Security software side effect: Monitoring student mental health

'It is a way for us to proactively intervene when they are looking for help.'

A computer security program unintentionally serves as an early warning system for possible student suicides, Anya Kamenetz reports for NPR.

Startup GoGuardian enables administrators to control content on school-provided computers. This includes blocking websites, such as those with movie-streaming, online games, pornography, and hacking threats. It also allows administrators to track students' browsing activity on those devices, regardless of whether the students are at school or at home. And when students are searching for potentially troubling content, such as suicide and related terms, administrators are alerted.

In the three years Ontario Christian Schools, a K-12 private school, has used GoGuardian, they've had three early warning pings about students at potential risk for suicide, says Ken Yeh, the school's director of technology.

"It was a little unexpected. We weren't thinking about this as a usage for GoGuardian," he says.

But the software became "a way for us to proactively intervene when they are looking for help. And so we feel a good sense of responsibility in trying to look out for the welfare of our students," Yeh says.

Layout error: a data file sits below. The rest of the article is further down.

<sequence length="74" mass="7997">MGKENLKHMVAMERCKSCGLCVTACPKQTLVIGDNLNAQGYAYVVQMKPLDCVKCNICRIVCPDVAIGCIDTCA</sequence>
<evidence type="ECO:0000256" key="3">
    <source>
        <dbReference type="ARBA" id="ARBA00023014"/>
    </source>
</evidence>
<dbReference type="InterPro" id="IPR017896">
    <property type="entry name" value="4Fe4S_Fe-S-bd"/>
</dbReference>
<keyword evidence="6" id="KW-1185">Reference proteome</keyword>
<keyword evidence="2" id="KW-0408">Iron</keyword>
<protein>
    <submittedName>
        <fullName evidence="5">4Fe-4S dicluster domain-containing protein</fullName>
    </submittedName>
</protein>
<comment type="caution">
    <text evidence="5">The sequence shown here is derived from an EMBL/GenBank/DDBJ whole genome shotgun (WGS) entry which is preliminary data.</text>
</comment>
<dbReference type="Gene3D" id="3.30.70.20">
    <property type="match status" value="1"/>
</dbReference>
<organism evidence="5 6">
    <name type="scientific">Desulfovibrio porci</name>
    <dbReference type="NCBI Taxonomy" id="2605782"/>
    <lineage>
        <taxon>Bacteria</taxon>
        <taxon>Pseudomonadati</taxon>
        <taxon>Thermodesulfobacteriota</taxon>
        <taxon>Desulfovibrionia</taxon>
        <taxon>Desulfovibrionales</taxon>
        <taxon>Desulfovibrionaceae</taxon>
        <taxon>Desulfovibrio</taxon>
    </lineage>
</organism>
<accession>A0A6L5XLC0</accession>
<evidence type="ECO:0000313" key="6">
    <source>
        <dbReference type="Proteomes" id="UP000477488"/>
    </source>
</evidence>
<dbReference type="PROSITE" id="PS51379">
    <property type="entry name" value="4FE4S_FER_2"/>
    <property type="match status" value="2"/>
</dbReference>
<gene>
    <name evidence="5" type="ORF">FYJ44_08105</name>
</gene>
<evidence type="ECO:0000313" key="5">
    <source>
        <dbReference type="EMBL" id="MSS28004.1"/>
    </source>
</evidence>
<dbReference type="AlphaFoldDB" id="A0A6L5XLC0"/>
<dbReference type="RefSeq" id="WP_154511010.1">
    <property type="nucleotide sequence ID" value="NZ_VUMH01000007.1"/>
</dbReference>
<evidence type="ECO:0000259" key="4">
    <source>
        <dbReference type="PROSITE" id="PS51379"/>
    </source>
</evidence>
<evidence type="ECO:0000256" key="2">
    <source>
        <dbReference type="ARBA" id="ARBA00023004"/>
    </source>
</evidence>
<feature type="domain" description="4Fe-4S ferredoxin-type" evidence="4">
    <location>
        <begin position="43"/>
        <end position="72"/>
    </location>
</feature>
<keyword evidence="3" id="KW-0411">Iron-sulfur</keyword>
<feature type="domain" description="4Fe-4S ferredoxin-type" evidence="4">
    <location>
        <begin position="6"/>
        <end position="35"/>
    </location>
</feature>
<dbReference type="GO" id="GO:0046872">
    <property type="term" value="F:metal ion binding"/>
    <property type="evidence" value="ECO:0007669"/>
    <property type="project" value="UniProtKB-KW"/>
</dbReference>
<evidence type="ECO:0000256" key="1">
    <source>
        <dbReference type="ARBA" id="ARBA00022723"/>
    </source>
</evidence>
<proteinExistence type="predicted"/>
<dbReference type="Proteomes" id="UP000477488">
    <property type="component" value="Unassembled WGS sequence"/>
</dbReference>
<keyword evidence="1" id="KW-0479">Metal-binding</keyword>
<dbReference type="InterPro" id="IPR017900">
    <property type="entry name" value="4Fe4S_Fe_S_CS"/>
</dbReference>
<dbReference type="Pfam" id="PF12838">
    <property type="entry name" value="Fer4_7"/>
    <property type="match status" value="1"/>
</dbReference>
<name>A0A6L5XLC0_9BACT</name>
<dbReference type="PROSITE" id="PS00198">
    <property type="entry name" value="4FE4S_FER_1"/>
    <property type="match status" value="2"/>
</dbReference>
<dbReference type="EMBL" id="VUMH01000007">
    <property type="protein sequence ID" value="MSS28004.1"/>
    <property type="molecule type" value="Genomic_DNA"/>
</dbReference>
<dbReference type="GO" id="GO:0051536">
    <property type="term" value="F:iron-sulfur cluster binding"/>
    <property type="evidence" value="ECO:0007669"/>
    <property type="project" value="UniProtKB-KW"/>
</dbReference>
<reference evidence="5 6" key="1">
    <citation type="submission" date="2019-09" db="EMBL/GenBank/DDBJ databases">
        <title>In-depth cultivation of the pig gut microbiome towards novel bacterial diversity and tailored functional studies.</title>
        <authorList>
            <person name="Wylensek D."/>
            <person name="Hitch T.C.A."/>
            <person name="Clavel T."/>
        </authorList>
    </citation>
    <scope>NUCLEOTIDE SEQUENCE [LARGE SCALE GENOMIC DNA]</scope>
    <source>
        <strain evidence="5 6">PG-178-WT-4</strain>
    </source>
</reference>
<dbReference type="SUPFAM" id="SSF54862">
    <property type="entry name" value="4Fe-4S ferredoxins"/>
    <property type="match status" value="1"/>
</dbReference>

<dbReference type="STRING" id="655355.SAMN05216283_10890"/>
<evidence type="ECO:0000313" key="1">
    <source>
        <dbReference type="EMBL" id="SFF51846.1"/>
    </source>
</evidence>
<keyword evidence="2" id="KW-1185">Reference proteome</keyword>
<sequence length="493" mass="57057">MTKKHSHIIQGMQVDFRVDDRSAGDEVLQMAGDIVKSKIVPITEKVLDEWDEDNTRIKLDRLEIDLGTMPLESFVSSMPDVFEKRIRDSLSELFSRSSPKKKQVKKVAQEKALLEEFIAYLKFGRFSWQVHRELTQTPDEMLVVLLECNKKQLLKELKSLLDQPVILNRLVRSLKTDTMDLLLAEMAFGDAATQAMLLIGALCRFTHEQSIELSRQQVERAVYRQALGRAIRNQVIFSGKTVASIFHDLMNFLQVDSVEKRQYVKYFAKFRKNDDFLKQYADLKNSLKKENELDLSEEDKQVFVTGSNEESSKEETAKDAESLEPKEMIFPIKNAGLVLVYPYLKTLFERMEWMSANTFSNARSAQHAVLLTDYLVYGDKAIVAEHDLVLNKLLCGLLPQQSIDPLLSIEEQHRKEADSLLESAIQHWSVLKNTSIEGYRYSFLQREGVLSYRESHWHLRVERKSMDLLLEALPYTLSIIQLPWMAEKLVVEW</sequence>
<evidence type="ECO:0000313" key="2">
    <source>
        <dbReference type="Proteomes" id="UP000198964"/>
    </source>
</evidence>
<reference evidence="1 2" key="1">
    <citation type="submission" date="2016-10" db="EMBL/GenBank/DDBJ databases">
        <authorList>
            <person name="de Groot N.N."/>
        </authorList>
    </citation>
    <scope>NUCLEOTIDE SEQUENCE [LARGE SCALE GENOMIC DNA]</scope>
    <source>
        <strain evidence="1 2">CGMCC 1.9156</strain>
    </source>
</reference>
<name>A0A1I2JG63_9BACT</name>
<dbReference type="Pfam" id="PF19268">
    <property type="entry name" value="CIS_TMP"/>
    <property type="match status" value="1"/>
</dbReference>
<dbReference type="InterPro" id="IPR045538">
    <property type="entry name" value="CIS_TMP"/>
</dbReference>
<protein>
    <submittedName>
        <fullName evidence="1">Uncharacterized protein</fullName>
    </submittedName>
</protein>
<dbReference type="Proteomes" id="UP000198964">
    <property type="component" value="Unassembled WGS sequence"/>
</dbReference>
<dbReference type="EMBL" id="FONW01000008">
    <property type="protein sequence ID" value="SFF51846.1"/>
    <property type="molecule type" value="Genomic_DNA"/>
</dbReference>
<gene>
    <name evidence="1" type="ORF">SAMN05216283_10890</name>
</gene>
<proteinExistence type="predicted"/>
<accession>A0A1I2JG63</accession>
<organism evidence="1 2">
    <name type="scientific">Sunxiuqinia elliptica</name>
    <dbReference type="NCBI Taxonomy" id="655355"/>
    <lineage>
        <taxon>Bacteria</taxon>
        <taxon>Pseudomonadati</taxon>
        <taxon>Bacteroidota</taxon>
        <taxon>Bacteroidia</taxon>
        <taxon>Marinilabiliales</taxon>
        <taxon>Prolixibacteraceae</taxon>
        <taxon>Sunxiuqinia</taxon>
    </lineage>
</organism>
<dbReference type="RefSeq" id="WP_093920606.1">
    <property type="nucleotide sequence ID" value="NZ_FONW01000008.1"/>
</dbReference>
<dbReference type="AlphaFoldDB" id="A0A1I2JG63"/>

In the Neosho School District, the pings come once a semester on average, according to Chromebook Coordinator Rodney Griffin. And GoGuardian officials say they've heard dozens of anecdotes about similar incidents in the about 2,000 districts that use the technology.

Suicide is the third most common cause of death among people ages 10 to 24. Yet identifying those at risk remains difficult.

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While monitoring student searches may provide a way to do that, experts say it also comes with complicated privacy and training issues.

"Are we conditioning children to accept constant monitoring as the normal state of affairs in everyday life?" asks Elana Zeide, a research fellow at New York University's Information Law Institute.

She also points out that low-income students may be subject to more surveillance than their wealthier classmates, because school-owned devices are more likely to be their sole connection to the Internet.

And the information goes to administrators who are not necessarily trained in mental health, says Carolyn Stone, ethics chair of the American School Counselor Association. "On the surface, it sounds like a very good idea to err on the side of caution when it comes to student suicide," Stone says. "But this is something that sounds like it could spin out of control" (Kamenetz, "nprEd," NPR, 3/28).


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